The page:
Cards as the answer: So I said, is there a way that we can use our crowd system for the Hun charge using cards instead of CG elements? Plus, I thought it would ultimately look a little bit better if they were hand-drawn characters, because it would just fit better within the sequences, as opposed to having them as all-CG characters.
I also happened to know there was a little bit of a thing going on with a story change which meant some animators were idle, and could handle the amount of drawn animation required using this card approach. We took a couple of cycles of hand-drawn characters, put them on the cards and tried out various aspects like how far could you take a camera and go up over them and see that all of a sudden they’re flat? Or, how many people did you need to have to make a crowd look fully unique?
We soon realized, too, that we were still going to have to have animators controlling what these crowd scenes looked like, so then we had to work out, how do we make it as easy as possible for the animators to be able to say, ‘Hey, I want a bunch of people here, but not so many people here’.
I asked our programmers, is there was a way that we could just create a simple paint tool and just paint that information. Like, ‘I want some over here and I don’t want as many over here.’ And we’d have a transparency for less or opacity for more. So the artist could just take the Layout image and paint over it and use that as a projection map of where to populate it with people, run it through the software, and all of a sudden you have your crowd.
Going two-and-a-half-D: We found right away that we had a very intuitive artist-friendly way of populating shots. It was amazing how high you can actually go on a card before you realize that it’s not 3D, and it doesn’t really destroy the illusion. It was something like 60 degrees; I was really surprised.
And then in film like Mulan, where everything else is hand-drawn, we were really dealing with a lot of ‘flat’ art. Chinese art is by its nature flat, it is all about planes. So it actually made it feel very right to make everything feel as graphic as possible, to have some degree of flatness to it.
Things did get trickier though, when it was like, ‘Oh, well, we need to have 10,000 people out here, and then at frame 36 they all need to start jumping up and clapping.’ At that point we had to figure out ways to do transitions in the movements and the behaviors that they were performing.
But it all happened very quickly. When the creative problem was brought to us, I think we did R&D for three weeks or something, and proved out that it was going to work. You go from rapid prototype to scratching your head and saying, ‘How are we going to do this for production? How are we going to actually make that work?’ But we did it fairly quickly because of the work already invested in Attila.
Once we started seeing the benefit of how much you could create animated artwork on cards, we started doing it with all kinds of element. For instance, when they’re shooting flaming arrows and there are these beautiful curly smoke trails, those are actually all CG, using 2D artwork on top of these flat tubes.
Moving the camera—Faux Plane: Just prior to joining Disney, I was working on Star Trek. One of the projects I was doing was the opening title sequence for Star Trek Voyager at Santa Barbara Studios. There was a moment in which there’s this icy landscape in the foreground and the ship flies overhead. When the client looked at it, they said, ‘Oh, that’s really cool. Is there a way that you can make that planet roll?’ But it was like, oh crap, it’s a matte painting, how do you make a painting roll? It’s flat. We came up with the idea of effectively using two-and-a-half-D geometry that we projected the painting onto. Of course now it seems like a really obvious thing to do, but back then it wasn’t something that people had thought of.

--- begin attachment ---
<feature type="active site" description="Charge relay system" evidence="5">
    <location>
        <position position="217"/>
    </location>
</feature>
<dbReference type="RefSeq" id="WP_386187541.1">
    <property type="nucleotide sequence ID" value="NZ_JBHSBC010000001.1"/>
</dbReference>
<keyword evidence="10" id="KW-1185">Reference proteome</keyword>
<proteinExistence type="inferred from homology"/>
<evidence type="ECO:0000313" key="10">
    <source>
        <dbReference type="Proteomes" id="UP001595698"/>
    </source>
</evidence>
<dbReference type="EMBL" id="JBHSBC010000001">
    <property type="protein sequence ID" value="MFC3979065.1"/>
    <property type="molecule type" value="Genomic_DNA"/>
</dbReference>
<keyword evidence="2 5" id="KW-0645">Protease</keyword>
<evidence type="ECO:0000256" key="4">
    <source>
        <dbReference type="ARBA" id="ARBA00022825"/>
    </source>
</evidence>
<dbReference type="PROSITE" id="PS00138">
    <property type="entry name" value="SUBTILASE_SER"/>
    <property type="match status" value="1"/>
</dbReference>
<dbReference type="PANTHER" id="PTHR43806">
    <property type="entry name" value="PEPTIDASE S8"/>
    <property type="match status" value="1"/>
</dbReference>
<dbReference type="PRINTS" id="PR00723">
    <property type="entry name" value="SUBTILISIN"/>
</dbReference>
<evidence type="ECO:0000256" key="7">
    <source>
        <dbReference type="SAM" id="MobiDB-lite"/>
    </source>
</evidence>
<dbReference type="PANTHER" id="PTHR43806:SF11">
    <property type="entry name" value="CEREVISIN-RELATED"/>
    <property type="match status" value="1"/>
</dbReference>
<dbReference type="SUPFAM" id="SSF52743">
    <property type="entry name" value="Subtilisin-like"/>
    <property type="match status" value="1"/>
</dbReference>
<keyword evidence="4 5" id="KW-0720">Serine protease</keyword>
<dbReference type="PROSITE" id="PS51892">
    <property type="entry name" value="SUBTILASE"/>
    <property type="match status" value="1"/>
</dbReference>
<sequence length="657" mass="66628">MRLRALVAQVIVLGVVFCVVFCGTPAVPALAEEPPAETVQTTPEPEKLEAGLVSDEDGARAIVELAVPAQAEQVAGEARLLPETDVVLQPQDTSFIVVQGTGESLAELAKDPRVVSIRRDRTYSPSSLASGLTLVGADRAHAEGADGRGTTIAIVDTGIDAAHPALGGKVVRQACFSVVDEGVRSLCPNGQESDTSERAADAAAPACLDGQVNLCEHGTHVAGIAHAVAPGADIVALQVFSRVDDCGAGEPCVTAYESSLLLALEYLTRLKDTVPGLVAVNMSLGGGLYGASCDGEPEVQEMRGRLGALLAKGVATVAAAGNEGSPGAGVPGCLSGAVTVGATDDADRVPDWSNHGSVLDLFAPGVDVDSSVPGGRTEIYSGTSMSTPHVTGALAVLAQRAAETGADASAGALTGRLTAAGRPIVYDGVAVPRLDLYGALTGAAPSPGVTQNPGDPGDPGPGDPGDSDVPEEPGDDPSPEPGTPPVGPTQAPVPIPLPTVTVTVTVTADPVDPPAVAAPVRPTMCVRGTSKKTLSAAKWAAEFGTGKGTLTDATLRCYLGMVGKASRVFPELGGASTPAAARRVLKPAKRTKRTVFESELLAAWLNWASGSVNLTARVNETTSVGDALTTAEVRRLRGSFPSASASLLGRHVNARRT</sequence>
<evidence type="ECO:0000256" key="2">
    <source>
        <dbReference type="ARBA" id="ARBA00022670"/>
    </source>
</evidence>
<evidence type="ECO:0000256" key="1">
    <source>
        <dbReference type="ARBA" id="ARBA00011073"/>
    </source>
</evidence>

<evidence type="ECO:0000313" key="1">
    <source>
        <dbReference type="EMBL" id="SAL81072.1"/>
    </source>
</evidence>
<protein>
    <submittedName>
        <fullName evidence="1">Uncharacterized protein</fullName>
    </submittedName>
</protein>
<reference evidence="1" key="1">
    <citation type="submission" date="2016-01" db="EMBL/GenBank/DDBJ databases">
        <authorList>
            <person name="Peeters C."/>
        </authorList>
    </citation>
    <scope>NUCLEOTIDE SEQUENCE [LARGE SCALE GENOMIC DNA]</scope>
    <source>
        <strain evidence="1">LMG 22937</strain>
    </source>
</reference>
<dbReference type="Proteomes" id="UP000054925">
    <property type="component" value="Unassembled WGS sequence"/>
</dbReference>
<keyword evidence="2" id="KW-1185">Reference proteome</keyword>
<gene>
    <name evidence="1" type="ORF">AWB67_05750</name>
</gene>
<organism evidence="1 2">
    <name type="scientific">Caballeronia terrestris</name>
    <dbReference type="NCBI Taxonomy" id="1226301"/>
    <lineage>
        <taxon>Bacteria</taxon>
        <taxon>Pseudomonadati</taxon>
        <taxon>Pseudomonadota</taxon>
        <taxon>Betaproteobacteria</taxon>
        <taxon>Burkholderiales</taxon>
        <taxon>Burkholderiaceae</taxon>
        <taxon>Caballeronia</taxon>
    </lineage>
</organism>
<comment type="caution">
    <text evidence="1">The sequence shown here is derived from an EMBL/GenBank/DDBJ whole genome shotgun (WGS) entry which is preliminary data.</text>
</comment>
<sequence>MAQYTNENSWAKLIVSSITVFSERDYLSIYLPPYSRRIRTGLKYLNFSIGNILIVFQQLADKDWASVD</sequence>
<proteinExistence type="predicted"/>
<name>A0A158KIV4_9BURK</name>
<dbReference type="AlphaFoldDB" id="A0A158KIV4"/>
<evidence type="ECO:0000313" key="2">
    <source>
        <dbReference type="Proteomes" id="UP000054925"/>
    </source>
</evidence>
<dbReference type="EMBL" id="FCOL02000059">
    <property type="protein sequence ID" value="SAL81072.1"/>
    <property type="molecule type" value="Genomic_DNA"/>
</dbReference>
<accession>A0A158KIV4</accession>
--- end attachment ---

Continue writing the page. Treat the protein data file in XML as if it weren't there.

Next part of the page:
So when I joined Disney, I was thinking of the same thing, how do we do that, but not quite the same way? We were going for something more graphic, we were trying to create something that had partial depth to it that would make it feel like a classic multi-plane shot that you see in the golden era of Disney animated films—achieved by introducing 2D planes with added dimension to each.
It was achieved through writing proprietary software. We started with the opening title sequence where the camera’s pulling back and you see the Great Wall of China. We did an early test of that sequence to just prove out how that could look. Everyone went crazy for it; it was just so perfect for this Chinese style of art. It’s something that feels flat and yet it doesn’t, it was something much richer than we could ever do with traditional multi-planes because it actually had depth to it.
Then we started using this technique in other sequences. For example, when Mulan first enters the Emperor’s palace. There were a couple of shots where she goes in through the main gate and the camera’s swooping through. The entire environment was done using CG FauxPlane, all the crowds are done through CG. The fireworks are CG. The only thing that’s hand-drawn was Mulan.
The other thing to note is that when I was thinking about Faux Plane, I was talking to the team who were working on Tarzan. They made a tool called Deep Canvas. That was about painting brush strokes into 3D geometric space, with those strokes making the geo feel more painterly, which was a really nice effect.
We were looking for something that had more of that Chinese style and a little bit more flatness to it, so we went in the direction of doing something that had more of a 2D look. Then after Tarzan, some films did use the Faux Plane technique and it likely continued to evolve and eventually become full CG. That two-and-a-half-D methodology still exists today, though, including at Disney and Pixar. They still do dimensional matte paintings, for example. We were doing it on Mulan for the foreground through to the background, and now it tends to be used as something in the deep background.